- image 742099
2016 - 2020 Yamaha Zuma 125
- image 892088
2016 - 2020 Yamaha Zuma 125
- image 892094

A tubular-steel underframe on the Zuma 125 stiffens the assembly and gives it a 27-degree steering head angle for 3.7 inches of trail and crisp handling in spite of its fat tires. Cast-aluminum rims run a 12-inch diameter with a 120/70 hoop up front and a 130/70 in the rear, and Yamaha picked tires specifically built for service on unimproved roads so you can at least tackle dirt roads, if not actual light terrain. The 2016 model year saw the front fork-tube diameter increased to 33 mm, up from 27 mm the year before, and the stems run with bellowed fork gaiters to protect the inner fork tube and fork seal. Plus, they look kinda cool and that never hurts.

A pair of coil-over shocks support the swing-mount drivetrain with 3.1 inches of travel on tap to absorbs life’s little bumps. Like the suspension components, the brakes were updated in ’16 as well. The factory bumped the front brake diameter up to 245 mm from 220 mm, and it dropped the rear drum brake altogether in favor of all-around hydraulic discs. That’s a nice step up, but I leave it to the reader to decide whether the lack of ABS is a downside or not. I like the simplicity and honest feedback at the levers and am well accustomed to riding sans safety nets.

Yamaha opted for a wave-cut front rotor that dissipates heat more efficiently than a plain round disc, and the shape provides a bit of a self-cleaning service for the front brake. Yamaha touts the Zuma as a sort-of “go anywhere” scooter, but in actuality, the 4.9-inch ground clearance and limited suspension travel sharply curtails the scope of the word “anywhere.”

Rake (Castor Angle): 27.0°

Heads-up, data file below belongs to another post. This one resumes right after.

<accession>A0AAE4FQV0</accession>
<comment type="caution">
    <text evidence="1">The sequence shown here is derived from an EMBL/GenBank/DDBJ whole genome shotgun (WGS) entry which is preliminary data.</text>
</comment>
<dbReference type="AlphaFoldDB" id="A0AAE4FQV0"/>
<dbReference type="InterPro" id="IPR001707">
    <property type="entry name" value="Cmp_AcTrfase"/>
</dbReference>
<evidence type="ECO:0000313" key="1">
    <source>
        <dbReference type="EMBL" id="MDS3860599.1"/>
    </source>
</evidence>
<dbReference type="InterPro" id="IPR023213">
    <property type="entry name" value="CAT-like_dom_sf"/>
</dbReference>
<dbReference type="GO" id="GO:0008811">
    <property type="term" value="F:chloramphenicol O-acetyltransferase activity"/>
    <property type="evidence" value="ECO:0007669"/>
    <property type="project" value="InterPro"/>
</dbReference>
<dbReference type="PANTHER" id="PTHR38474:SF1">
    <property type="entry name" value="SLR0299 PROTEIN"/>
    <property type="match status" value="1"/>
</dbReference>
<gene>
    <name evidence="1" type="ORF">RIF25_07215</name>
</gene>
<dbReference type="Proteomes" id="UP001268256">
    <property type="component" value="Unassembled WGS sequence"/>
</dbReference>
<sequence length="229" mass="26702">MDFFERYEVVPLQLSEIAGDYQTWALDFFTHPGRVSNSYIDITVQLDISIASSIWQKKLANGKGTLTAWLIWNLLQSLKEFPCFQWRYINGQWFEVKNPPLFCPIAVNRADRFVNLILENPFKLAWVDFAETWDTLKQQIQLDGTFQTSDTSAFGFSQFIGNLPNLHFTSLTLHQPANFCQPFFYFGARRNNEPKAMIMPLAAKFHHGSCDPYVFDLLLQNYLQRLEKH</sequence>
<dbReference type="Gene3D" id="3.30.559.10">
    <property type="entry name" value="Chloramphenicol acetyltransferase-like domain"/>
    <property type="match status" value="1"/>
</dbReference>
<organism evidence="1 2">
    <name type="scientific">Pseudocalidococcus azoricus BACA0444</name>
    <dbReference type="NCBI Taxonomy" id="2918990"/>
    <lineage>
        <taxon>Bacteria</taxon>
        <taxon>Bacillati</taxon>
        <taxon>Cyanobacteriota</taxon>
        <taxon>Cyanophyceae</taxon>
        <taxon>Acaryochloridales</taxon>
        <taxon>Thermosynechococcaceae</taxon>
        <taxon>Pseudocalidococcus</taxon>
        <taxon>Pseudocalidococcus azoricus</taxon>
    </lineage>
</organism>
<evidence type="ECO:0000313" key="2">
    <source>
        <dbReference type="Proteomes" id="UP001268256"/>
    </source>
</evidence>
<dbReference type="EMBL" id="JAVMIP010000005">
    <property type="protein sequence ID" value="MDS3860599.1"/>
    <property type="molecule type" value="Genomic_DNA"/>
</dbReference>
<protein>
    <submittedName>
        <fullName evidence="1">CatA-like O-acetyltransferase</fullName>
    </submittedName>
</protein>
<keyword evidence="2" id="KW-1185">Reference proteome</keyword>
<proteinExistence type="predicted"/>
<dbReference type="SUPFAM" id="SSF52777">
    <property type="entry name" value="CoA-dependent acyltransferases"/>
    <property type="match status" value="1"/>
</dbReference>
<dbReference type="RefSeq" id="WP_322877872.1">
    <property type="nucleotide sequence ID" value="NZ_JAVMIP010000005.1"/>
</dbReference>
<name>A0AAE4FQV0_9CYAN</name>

Trail: 3.7 in
Suspension / Front: Telescopic forks
Suspension / Rear: Dual shocks
Brakes / Front: Hydraulic disc, 245mm
Brakes / Rear: Hydraulic disc, 200mm
Tires / Front: 120/70-12
Tires / Rear: 130/70-12

Yamaha Zuma 125 Drivetrain

  • 125 cc single cylinder engine
  • Generous fuel economy
  • Forced-air cooling
  • Snappy throttle response
2016 - 2020 Yamaha Zuma 125
- image 892080
2016 - 2020 Yamaha Zuma 125
- image 892084
2016 - 2020 Yamaha Zuma 125
- image 742098

Yamaha powers the Zuma 125 with a 125 cc thumper that runs an undersquare layout with a 52.4 mm bore and 57.9 mm stroke. A ceramic-composite cylinder coating replaces the heavy and expensive sleeve. The factory has some experience with this technology, and claims it provides superior heat transfer and wear resistance.

Forced-air cooling removes waste heat. In my opinion, that’s the best of both worlds. You get the simplicity of air-cooling with the greater, traffic-sitting capacity of a liquid-cooled mill. Honestly, though, if you’re on one of these, what are you doing sitting in traffic anyway?

A SOHC times the four-valve head, and a 24 mm Mikuni throttle body manages the induction. Mileage with this plant falls out just over 100 mpg, but the spicy compression ratio will put you at the premium pump.